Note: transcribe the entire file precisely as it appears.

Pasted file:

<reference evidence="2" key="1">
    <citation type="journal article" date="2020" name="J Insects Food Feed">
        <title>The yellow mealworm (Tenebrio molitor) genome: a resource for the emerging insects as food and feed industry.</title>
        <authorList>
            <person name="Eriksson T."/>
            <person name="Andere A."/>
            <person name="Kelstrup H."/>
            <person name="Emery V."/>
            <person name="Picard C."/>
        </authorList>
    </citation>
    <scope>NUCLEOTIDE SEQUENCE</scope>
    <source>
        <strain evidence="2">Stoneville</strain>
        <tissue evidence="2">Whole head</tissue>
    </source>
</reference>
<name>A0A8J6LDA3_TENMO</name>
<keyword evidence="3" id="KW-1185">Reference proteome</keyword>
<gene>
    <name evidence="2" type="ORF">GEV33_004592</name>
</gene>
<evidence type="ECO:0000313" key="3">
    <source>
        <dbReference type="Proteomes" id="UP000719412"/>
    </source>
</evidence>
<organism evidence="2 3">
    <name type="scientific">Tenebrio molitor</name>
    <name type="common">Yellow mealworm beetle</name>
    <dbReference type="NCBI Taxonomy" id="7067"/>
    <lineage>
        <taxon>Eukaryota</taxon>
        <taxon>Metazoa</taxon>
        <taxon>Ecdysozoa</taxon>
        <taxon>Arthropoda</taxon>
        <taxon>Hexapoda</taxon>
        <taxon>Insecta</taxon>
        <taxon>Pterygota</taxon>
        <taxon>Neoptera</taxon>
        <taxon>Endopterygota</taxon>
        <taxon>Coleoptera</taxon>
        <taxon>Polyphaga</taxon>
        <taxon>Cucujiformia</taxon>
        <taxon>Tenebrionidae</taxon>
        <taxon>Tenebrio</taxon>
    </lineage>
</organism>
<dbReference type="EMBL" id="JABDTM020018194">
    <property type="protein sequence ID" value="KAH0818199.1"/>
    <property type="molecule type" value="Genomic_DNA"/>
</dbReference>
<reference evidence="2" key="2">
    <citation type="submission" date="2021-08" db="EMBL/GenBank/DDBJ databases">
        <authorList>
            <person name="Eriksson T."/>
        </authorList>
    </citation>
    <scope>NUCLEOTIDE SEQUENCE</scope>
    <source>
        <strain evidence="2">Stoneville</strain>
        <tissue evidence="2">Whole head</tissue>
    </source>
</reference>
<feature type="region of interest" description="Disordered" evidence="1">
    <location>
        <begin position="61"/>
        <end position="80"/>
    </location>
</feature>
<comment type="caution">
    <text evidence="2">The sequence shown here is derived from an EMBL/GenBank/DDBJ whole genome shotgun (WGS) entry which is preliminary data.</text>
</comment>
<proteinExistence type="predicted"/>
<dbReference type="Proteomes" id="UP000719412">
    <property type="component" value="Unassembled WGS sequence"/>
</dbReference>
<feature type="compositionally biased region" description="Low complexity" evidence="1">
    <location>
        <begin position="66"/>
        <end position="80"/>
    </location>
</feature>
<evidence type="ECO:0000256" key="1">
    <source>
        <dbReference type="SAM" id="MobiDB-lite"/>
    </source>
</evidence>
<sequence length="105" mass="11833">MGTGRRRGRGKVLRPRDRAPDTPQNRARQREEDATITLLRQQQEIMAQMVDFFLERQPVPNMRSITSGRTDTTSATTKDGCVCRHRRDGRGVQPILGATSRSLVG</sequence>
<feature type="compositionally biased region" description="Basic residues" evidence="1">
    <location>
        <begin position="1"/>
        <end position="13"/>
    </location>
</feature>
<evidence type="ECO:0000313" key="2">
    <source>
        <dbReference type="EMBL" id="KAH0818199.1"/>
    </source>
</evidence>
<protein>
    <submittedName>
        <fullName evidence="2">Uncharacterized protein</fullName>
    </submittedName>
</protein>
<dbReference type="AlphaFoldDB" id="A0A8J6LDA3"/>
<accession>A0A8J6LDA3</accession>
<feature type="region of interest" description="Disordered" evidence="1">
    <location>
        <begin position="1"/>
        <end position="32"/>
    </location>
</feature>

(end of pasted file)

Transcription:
<reference evidence="2" key="1">
    <citation type="journal article" date="2020" name="J Insects Food Feed">
        <title>The yellow mealworm (Tenebrio molitor) genome: a resource for the emerging insects as food and feed industry.</title>
        <authorList>
            <person name="Eriksson T."/>
            <person name="Andere A."/>
            <person name="Kelstrup H."/>
            <person name="Emery V."/>
            <person name="Picard C."/>
        </authorList>
    </citation>
    <scope>NUCLEOTIDE SEQUENCE</scope>
    <source>
        <strain evidence="2">Stoneville</strain>
        <tissue evidence="2">Whole head</tissue>
    </source>
</reference>
<name>A0A8J6LDA3_TENMO</name>
<keyword evidence="3" id="KW-1185">Reference proteome</keyword>
<gene>
    <name evidence="2" type="ORF">GEV33_004592</name>
</gene>
<evidence type="ECO:0000313" key="3">
    <source>
        <dbReference type="Proteomes" id="UP000719412"/>
    </source>
</evidence>
<organism evidence="2 3">
    <name type="scientific">Tenebrio molitor</name>
    <name type="common">Yellow mealworm beetle</name>
    <dbReference type="NCBI Taxonomy" id="7067"/>
    <lineage>
        <taxon>Eukaryota</taxon>
        <taxon>Metazoa</taxon>
        <taxon>Ecdysozoa</taxon>
        <taxon>Arthropoda</taxon>
        <taxon>Hexapoda</taxon>
        <taxon>Insecta</taxon>
        <taxon>Pterygota</taxon>
        <taxon>Neoptera</taxon>
        <taxon>Endopterygota</taxon>
        <taxon>Coleoptera</taxon>
        <taxon>Polyphaga</taxon>
        <taxon>Cucujiformia</taxon>
        <taxon>Tenebrionidae</taxon>
        <taxon>Tenebrio</taxon>
    </lineage>
</organism>
<dbReference type="EMBL" id="JABDTM020018194">
    <property type="protein sequence ID" value="KAH0818199.1"/>
    <property type="molecule type" value="Genomic_DNA"/>
</dbReference>
<reference evidence="2" key="2">
    <citation type="submission" date="2021-08" db="EMBL/GenBank/DDBJ databases">
        <authorList>
            <person name="Eriksson T."/>
        </authorList>
    </citation>
    <scope>NUCLEOTIDE SEQUENCE</scope>
    <source>
        <strain evidence="2">Stoneville</strain>
        <tissue evidence="2">Whole head</tissue>
    </source>
</reference>
<feature type="region of interest" description="Disordered" evidence="1">
    <location>
        <begin position="61"/>
        <end position="80"/>
    </location>
</feature>
<comment type="caution">
    <text evidence="2">The sequence shown here is derived from an EMBL/GenBank/DDBJ whole genome shotgun (WGS) entry which is preliminary data.</text>
</comment>
<proteinExistence type="predicted"/>
<dbReference type="Proteomes" id="UP000719412">
    <property type="component" value="Unassembled WGS sequence"/>
</dbReference>
<feature type="compositionally biased region" description="Low complexity" evidence="1">
    <location>
        <begin position="66"/>
        <end position="80"/>
    </location>
</feature>
<evidence type="ECO:0000256" key="1">
    <source>
        <dbReference type="SAM" id="MobiDB-lite"/>
    </source>
</evidence>
<sequence length="105" mass="11833">MGTGRRRGRGKVLRPRDRAPDTPQNRARQREEDATITLLRQQQEIMAQMVDFFLERQPVPNMRSITSGRTDTTSATTKDGCVCRHRRDGRGVQPILGATSRSLVG</sequence>
<feature type="compositionally biased region" description="Basic residues" evidence="1">
    <location>
        <begin position="1"/>
        <end position="13"/>
    </location>
</feature>
<evidence type="ECO:0000313" key="2">
    <source>
        <dbReference type="EMBL" id="KAH0818199.1"/>
    </source>
</evidence>
<protein>
    <submittedName>
        <fullName evidence="2">Uncharacterized protein</fullName>
    </submittedName>
</protein>
<dbReference type="AlphaFoldDB" id="A0A8J6LDA3"/>
<accession>A0A8J6LDA3</accession>
<feature type="region of interest" description="Disordered" evidence="1">
    <location>
        <begin position="1"/>
        <end position="32"/>
    </location>
</feature>